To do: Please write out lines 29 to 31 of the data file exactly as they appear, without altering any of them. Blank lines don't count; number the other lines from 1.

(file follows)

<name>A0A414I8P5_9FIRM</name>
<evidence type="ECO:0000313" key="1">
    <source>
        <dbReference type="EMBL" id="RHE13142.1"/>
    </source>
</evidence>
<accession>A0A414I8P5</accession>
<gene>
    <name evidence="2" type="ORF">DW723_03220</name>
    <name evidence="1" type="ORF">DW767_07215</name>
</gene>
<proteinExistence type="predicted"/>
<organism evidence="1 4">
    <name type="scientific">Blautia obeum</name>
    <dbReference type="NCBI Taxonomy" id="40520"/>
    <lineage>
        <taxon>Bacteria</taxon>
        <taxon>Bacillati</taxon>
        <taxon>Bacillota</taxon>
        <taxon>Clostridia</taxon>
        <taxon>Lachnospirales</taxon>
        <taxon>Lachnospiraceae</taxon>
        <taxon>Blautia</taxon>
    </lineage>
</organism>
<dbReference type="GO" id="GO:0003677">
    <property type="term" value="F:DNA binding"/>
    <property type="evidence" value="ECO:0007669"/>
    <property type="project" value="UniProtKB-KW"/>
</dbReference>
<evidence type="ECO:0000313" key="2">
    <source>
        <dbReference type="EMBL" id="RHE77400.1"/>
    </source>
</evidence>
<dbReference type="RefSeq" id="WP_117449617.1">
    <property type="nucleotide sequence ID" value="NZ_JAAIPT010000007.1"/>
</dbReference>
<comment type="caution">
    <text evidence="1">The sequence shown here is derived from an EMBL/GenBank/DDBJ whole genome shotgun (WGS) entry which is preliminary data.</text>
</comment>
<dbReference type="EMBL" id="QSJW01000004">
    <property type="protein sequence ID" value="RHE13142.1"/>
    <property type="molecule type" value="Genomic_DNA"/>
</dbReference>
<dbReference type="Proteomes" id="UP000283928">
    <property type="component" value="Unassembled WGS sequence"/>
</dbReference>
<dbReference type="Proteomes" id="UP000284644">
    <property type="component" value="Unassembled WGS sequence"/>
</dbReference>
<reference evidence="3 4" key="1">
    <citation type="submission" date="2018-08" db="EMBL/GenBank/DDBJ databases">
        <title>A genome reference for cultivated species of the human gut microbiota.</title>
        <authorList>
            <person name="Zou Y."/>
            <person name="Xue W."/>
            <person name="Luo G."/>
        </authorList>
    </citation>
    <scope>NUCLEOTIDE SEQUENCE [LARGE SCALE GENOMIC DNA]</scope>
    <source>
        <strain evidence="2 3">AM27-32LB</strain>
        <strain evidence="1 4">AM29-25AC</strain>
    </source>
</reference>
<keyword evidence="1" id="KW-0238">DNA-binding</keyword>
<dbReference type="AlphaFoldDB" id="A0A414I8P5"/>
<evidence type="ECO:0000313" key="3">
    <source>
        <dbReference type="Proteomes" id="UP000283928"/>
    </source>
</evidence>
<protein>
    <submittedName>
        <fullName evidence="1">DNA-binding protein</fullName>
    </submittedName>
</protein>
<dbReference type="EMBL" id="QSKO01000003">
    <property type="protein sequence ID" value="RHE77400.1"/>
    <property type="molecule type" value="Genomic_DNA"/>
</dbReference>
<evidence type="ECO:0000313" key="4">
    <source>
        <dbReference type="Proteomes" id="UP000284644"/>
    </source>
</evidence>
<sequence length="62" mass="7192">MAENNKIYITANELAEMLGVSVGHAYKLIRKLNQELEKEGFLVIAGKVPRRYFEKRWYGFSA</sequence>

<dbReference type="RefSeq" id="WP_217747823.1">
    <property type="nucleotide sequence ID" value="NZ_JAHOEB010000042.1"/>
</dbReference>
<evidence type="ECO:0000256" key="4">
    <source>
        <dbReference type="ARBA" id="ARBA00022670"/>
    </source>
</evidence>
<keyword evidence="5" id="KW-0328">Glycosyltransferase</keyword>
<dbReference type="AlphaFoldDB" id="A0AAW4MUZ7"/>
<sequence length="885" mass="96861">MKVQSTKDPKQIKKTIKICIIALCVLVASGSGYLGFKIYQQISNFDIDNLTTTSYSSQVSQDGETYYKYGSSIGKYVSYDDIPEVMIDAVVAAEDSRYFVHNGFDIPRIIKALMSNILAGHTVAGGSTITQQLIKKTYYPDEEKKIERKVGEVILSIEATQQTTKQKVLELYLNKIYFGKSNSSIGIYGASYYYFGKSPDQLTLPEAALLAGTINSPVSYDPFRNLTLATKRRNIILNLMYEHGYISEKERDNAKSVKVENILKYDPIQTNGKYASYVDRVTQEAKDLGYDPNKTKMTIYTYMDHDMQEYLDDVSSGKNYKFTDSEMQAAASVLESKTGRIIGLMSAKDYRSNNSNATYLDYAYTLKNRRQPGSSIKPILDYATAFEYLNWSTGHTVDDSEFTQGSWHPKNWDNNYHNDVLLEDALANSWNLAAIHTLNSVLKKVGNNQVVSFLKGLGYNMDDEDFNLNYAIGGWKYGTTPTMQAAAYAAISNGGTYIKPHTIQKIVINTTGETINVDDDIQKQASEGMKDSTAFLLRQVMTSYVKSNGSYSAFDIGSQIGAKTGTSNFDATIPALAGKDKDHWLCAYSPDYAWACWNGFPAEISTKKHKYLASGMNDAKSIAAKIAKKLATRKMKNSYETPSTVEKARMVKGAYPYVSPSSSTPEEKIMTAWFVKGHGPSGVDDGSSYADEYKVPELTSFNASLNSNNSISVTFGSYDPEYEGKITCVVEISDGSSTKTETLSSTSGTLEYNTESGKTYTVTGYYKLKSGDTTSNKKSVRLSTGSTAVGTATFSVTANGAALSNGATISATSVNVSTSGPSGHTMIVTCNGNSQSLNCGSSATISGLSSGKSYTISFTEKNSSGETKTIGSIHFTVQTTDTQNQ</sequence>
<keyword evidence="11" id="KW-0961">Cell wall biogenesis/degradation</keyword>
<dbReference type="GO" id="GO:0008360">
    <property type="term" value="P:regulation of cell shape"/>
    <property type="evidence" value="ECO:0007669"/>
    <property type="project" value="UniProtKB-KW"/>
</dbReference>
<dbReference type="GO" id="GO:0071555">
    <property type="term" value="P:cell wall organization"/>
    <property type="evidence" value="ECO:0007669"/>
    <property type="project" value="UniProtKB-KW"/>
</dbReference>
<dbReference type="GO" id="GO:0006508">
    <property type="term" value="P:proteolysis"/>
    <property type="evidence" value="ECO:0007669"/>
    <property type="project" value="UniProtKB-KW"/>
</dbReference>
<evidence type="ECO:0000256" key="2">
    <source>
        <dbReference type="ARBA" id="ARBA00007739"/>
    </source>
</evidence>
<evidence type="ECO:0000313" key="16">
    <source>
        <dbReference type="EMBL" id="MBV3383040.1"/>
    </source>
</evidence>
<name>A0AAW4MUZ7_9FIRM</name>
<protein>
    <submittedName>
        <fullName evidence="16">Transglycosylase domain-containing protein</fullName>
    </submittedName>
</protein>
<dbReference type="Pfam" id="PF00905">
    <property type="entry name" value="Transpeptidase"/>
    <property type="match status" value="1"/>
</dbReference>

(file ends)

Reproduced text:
    <property type="project" value="UniProtKB-KW"/>
</dbReference>
<evidence type="ECO:0000313" key="2">